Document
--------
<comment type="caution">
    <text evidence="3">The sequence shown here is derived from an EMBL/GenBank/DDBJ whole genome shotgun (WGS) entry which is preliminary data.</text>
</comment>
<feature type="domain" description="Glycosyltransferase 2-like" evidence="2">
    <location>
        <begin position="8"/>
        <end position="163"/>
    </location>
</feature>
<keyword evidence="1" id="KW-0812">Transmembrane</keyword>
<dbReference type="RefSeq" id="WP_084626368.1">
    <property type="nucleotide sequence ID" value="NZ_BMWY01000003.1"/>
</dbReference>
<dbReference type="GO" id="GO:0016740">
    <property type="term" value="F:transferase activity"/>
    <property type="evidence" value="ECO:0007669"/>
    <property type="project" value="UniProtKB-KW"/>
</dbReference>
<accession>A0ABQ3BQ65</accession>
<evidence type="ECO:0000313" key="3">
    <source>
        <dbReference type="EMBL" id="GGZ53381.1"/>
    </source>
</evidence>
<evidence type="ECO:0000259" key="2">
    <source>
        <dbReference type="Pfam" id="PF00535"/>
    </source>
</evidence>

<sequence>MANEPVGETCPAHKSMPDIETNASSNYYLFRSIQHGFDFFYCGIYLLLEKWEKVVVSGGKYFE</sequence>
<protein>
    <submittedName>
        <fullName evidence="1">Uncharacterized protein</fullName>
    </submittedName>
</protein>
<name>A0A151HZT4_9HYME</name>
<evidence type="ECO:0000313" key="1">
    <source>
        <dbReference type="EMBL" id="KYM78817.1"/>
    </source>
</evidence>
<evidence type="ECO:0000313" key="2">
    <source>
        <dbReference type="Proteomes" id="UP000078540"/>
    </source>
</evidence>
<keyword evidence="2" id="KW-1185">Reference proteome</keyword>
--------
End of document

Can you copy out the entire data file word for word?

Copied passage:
<comment type="caution">
    <text evidence="3">The sequence shown here is derived from an EMBL/GenBank/DDBJ whole genome shotgun (WGS) entry which is preliminary data.</text>
</comment>
<feature type="domain" description="Glycosyltransferase 2-like" evidence="2">
    <location>
        <begin position="8"/>
        <end position="163"/>
    </location>
</feature>
<keyword evidence="1" id="KW-0812">Transmembrane</keyword>
<dbReference type="RefSeq" id="WP_084626368.1">
    <property type="nucleotide sequence ID" value="NZ_BMWY01000003.1"/>
</dbReference>
<dbReference type="GO" id="GO:0016740">
    <property type="term" value="F:transferase activity"/>
    <property type="evidence" value="ECO:0007669"/>
    <property type="project" value="UniProtKB-KW"/>
</dbReference>
<accession>A0ABQ3BQ65</accession>
<evidence type="ECO:0000313" key="3">
    <source>
        <dbReference type="EMBL" id="GGZ53381.1"/>
    </source>
</evidence>
<evidence type="ECO:0000259" key="2">
    <source>
        <dbReference type="Pfam" id="PF00535"/>
    </source>
</evidence>

<sequence>MANEPVGETCPAHKSMPDIETNASSNYYLFRSIQHGFDFFYCGIYLLLEKWEKVVVSGGKYFE</sequence>
<protein>
    <submittedName>
        <fullName evidence="1">Uncharacterized protein</fullName>
    </submittedName>
</protein>
<name>A0A151HZT4_9HYME</name>
<evidence type="ECO:0000313" key="1">
    <source>
        <dbReference type="EMBL" id="KYM78817.1"/>
    </source>
</evidence>
<evidence type="ECO:0000313" key="2">
    <source>
        <dbReference type="Proteomes" id="UP000078540"/>
    </source>
</evidence>
<keyword evidence="2" id="KW-1185">Reference proteome</keyword>